Are growths involving mammary glands (breast
tissue) of dogs and cats.
Typically occur in females, rarely occur in
Occur more frequently in dogs than cats.
Can often be prevented by spaying female dogs
early in life.
Dogs normally have 5 pairs of mammary glands.
Cats normally have 4 pairs of mammary glands.
The glands are connected in a “chain” on either
side of the belly.
As with all cancer, no one knows why mammary
In dogs, 50% of mammary tumors are benign;
50% are malignant.
In cats, 90% of mammary tumors are malignant;
only 10% are benign.
Malignant mammary tumors often spread to other
glands, then to associated lymph nodes, then to the lung tissue.
In cats, the tumors can spread down a chain
as well as across to the opposite chain.
Most mammary tumors are found on routine exam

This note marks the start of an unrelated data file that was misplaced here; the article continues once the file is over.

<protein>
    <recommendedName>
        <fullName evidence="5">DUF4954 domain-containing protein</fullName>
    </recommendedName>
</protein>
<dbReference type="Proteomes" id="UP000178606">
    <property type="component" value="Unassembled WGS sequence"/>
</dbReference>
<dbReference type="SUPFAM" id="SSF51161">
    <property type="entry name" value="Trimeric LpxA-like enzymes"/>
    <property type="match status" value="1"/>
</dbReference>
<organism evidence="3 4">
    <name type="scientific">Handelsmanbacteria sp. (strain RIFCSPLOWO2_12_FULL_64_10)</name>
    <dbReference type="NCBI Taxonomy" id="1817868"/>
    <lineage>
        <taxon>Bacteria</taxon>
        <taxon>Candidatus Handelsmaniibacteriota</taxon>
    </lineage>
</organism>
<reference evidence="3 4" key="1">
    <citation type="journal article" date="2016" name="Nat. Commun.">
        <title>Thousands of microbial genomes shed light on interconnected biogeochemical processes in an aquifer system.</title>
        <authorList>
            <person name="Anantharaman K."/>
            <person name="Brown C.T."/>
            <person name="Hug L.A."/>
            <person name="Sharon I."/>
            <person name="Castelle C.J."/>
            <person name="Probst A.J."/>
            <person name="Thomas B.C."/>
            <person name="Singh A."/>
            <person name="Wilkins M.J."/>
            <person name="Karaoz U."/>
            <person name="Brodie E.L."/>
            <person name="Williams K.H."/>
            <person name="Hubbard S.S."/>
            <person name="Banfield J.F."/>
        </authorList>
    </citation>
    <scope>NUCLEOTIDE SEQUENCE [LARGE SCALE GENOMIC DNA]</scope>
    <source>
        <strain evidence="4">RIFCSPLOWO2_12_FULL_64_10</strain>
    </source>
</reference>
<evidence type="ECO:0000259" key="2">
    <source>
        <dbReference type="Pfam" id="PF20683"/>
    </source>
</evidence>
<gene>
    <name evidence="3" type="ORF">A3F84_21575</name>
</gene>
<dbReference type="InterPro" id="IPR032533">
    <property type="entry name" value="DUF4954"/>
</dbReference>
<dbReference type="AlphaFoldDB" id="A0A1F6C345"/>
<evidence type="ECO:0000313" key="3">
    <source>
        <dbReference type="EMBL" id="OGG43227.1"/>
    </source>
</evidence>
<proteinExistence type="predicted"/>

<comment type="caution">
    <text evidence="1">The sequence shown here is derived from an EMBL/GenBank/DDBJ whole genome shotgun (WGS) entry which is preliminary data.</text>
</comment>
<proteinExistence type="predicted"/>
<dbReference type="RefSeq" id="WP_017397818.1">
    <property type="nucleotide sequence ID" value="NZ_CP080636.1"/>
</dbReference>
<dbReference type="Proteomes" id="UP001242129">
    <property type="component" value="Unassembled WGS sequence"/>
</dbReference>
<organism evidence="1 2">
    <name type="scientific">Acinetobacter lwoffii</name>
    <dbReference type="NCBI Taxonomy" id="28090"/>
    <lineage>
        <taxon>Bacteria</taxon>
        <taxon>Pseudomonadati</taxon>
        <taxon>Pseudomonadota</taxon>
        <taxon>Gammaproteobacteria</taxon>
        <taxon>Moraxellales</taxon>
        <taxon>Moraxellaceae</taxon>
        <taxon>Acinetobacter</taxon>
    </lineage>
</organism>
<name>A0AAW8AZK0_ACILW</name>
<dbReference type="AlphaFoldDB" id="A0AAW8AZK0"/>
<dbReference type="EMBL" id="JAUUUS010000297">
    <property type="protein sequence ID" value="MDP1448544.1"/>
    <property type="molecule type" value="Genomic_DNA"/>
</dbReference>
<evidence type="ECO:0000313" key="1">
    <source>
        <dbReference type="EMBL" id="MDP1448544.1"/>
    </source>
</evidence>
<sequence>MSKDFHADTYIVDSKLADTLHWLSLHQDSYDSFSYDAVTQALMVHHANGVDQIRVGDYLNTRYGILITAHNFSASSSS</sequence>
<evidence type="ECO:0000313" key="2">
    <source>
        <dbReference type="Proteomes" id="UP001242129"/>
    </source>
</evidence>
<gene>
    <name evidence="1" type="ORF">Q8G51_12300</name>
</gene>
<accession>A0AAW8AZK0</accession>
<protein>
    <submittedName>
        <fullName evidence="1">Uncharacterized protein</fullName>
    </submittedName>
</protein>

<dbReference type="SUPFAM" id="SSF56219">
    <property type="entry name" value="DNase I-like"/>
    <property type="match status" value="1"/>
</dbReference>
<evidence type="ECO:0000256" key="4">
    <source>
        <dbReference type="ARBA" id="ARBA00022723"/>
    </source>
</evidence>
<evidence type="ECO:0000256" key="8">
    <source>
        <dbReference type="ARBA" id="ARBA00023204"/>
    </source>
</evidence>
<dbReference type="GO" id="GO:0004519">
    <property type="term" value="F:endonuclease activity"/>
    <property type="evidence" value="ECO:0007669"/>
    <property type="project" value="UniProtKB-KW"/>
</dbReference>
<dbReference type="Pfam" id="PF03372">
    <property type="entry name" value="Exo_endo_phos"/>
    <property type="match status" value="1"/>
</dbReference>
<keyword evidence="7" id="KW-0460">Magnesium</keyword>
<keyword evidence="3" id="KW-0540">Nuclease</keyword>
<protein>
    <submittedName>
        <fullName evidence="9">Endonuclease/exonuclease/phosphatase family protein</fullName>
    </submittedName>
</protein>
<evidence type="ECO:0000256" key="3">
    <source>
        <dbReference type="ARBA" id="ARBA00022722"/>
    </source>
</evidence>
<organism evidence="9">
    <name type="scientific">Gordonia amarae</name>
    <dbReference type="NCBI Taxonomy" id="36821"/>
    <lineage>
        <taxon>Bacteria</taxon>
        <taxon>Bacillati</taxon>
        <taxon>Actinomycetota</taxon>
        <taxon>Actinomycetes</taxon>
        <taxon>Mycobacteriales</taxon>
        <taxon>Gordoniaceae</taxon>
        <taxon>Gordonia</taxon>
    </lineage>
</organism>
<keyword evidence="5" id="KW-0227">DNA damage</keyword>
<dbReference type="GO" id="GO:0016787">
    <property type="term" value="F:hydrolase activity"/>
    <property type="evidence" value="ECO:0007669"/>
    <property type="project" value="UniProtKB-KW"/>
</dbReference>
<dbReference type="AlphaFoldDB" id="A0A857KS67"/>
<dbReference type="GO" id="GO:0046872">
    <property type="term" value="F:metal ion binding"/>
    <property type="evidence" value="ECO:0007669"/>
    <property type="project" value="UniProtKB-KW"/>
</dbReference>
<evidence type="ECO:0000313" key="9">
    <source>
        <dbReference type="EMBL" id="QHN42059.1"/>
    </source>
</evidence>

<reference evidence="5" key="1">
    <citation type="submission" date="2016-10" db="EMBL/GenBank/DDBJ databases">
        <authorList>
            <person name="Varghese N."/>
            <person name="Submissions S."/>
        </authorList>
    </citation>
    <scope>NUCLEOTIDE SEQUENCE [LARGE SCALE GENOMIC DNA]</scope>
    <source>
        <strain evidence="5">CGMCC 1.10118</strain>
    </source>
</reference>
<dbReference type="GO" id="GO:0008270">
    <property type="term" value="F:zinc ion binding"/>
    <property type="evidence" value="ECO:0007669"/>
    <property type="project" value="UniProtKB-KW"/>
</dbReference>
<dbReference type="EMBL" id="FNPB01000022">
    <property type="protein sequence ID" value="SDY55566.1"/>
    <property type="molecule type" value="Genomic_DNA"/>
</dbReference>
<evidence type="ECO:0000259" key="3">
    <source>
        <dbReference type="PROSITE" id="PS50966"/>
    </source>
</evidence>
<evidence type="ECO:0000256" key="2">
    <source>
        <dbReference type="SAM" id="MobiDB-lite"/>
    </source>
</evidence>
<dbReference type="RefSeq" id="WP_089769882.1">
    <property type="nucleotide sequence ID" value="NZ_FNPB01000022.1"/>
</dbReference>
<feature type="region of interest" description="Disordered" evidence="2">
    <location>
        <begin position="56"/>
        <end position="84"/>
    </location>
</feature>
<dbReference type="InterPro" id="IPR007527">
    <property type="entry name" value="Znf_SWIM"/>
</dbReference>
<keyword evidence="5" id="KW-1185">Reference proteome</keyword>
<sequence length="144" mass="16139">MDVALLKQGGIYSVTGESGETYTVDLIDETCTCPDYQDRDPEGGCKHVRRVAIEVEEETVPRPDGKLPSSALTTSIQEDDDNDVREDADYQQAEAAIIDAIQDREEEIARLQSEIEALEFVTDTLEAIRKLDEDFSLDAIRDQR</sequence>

or while being petted.
Mammary tumors must be removed and biopsied
in order to determine whether they are benign or malignant.
Bloodwork and Chest Radiographs are often
part of the pre-surgical tests.
Requires general anesthesia and typically
an overnight hospital stay.
Surgery typically involves removal of the
tumor tissue only.
Depending on the size, number and location
of tumors, the entire gland, multiple glands and/or the associated lymph
node may be removed.
Antibiotics, pain medication and restricted
activity are prescribed post-op.
No additional treatment is required for benign
Chemotherapy, radiation therapy or additional
surgery may be recommended for malignant tumors.
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